October 16, 2012
By Sarah Brown
UFO—that’s United Flying Octogenarian—Don Newman attended AOPA Aviation Summit with his wife, Ginger.
Astute attendees of AOPA Aviation Summit may have noticed a number of UFOs among the taildraggers, turboprops, and other familiar airframes around the Palm Springs, Calif., convention center.
These UFOs are rare, indeed—but they’re not unidentified. They’re the United Flying Octogenarians, a group of about 1,250 men and women who have flown as pilot in command at age 80 and above.
“It’s kind of an exclusive group,” said UFO President Don Newman, 89, who attended Summit with his wife, Ginger. The organization held its annual meeting in conjunction with Summit, and Newman said the Oct. 11 luncheon drew 71, about a third of whom were spouses.
Newman was a B-17 pilot and instructor in the U.S. Army Air Corps and today flies a V-tail Bonanza. He has logged 1,000 hours in the B-17 and 7,000 total hours, racking up certificates and ratings for airplane single-engine land and sea, airplane multiengine land, and instrument airplane, as well as CFI and CFII. He has owned aircraft ranging from his first, a radial-engine Howard DGA-15P, to a pressurized Cessna 414. The energetic octogenarian recently won a spot landing contest at a Florida meeting of the group.
The Florida pilot, the former undersecretary of Health and Human Services under President Ronald Reagan and U.S. minister to the International Civil Aviation Organization (ICAO) under President George H.W. Bush, recalled seeing AOPA President Craig Fuller in cabinet meetings during Fuller’s time working in the White House. He didn’t know Fuller was also a pilot until later, he said. The two pilots ran into one another again in the Learning Pavilion at the exhibit hall, where Ginger pointed out other UFOs who had made their way to Palm Springs for Summit.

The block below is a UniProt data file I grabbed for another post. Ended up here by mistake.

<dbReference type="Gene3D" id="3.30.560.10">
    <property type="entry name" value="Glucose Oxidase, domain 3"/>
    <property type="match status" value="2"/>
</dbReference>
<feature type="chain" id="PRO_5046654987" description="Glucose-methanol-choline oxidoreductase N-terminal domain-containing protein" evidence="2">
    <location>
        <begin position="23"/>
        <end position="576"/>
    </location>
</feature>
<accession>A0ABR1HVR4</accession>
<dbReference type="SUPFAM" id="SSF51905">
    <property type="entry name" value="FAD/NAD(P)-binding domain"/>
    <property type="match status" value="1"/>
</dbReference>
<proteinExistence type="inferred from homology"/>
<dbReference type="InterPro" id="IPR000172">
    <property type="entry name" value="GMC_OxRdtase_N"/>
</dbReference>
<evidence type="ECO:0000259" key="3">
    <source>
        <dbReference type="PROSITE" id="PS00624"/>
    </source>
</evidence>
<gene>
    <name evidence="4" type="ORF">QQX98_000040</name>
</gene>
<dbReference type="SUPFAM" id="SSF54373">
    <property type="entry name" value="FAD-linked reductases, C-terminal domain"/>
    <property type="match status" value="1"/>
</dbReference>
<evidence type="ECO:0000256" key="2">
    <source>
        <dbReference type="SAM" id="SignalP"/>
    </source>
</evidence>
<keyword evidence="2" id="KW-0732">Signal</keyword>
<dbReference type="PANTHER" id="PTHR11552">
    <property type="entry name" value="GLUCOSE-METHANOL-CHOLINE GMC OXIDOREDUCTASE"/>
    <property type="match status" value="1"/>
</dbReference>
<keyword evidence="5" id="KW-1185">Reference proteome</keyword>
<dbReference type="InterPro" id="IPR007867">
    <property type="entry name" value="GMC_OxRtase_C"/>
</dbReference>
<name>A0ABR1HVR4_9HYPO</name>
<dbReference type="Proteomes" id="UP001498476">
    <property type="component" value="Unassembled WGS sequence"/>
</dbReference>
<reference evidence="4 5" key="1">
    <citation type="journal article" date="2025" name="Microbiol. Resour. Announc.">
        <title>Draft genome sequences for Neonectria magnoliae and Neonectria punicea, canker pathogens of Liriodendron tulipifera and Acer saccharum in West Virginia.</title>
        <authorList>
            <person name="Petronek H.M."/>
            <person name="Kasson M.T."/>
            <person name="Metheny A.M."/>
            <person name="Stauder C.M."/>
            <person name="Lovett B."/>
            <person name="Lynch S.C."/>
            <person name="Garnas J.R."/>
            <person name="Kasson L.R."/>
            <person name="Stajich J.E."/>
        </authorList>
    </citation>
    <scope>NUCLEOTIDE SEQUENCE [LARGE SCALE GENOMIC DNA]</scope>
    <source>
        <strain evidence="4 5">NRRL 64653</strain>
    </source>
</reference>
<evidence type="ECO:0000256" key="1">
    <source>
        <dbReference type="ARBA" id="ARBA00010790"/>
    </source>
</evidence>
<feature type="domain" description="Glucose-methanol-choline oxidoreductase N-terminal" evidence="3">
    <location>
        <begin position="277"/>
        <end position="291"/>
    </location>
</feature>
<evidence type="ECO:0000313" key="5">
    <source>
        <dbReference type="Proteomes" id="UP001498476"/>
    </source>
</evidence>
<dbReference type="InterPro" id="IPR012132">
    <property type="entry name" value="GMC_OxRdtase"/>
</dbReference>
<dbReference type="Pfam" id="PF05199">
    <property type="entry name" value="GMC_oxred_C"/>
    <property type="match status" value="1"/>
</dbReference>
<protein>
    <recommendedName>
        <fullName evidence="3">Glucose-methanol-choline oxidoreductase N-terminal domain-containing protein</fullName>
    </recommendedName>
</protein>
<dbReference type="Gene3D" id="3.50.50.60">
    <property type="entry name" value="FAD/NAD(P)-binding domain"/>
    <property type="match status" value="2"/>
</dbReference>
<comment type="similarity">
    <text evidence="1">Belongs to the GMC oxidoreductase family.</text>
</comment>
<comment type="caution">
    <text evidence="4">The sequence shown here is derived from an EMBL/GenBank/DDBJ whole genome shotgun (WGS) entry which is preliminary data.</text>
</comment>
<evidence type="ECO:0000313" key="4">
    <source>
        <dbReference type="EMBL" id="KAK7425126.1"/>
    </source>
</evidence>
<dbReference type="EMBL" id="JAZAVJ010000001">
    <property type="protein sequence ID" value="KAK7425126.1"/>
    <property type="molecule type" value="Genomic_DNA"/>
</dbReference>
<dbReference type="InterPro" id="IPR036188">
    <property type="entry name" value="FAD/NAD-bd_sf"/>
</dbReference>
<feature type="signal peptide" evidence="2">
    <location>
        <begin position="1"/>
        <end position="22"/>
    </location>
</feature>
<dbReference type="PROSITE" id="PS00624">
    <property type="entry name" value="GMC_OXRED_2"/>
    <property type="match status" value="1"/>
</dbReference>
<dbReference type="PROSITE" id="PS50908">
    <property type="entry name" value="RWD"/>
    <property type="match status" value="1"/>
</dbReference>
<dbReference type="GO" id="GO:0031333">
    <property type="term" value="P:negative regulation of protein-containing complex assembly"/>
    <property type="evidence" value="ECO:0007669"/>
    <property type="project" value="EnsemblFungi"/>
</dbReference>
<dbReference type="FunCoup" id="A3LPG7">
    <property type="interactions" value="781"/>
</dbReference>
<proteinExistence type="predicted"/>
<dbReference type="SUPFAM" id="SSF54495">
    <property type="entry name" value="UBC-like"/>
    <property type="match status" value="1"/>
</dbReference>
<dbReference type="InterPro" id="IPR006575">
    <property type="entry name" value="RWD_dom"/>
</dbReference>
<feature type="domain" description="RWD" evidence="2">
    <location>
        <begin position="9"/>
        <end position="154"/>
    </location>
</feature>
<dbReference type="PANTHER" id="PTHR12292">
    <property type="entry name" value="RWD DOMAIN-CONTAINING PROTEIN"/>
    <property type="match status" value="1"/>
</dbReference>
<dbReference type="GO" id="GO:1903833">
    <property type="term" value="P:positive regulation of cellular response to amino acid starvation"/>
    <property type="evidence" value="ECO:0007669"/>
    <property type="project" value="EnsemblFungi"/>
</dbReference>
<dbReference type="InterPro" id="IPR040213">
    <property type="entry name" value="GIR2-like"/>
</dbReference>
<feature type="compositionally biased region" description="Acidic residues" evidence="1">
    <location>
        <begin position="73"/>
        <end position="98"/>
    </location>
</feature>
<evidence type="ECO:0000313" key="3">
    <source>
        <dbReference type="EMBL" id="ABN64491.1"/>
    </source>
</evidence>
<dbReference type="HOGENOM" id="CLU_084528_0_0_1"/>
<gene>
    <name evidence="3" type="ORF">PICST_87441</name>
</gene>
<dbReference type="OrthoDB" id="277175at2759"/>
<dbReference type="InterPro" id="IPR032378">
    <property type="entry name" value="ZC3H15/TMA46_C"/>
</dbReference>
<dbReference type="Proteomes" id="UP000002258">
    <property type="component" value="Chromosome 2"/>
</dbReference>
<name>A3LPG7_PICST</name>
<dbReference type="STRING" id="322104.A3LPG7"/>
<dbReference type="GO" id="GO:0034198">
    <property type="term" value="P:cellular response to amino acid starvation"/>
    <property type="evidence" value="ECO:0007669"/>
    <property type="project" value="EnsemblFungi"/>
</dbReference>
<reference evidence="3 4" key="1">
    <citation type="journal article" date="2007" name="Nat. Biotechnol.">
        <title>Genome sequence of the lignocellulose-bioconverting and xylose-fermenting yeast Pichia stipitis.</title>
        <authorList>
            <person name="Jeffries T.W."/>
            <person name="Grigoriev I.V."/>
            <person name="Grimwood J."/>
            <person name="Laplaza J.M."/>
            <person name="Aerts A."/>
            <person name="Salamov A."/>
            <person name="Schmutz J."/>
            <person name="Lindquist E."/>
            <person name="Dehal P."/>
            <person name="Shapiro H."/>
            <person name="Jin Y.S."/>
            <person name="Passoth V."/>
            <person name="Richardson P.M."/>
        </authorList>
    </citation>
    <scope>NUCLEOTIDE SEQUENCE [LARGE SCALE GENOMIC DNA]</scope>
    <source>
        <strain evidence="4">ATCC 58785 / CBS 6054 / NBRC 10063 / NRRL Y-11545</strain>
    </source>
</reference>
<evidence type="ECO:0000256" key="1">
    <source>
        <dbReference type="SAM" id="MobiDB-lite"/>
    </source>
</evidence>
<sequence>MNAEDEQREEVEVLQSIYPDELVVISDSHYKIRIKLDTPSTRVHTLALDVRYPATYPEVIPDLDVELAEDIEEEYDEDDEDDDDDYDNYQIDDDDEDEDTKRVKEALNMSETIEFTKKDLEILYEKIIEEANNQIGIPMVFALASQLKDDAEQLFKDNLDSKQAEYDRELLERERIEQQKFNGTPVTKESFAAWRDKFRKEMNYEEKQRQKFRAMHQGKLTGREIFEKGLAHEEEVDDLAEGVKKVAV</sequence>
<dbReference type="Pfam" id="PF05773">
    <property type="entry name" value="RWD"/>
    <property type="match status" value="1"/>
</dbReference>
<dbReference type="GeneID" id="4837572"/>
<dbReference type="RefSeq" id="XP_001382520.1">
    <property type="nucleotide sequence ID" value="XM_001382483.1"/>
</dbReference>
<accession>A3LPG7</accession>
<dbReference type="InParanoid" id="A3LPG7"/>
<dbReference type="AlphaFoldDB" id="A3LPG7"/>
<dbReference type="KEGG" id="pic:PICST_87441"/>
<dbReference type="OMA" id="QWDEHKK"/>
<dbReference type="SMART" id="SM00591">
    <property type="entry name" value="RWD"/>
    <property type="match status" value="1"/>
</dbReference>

Installing a fuel farm at Berrien County Airport in Nashville, Georgia, could increase the airport’s economic impact on the local community from its last reported $682,200 to nearly $1 million, according to AOPA.
Kansas and Iowa officials are reaching out to pilots to measure interest in gaining seaplane access to lakes under Army Corps of Engineers jurisdiction.
An electric two-seater, a glider made to soar above the stratosphere, and a supersonic business jet all have something in common: backing from Airbus.
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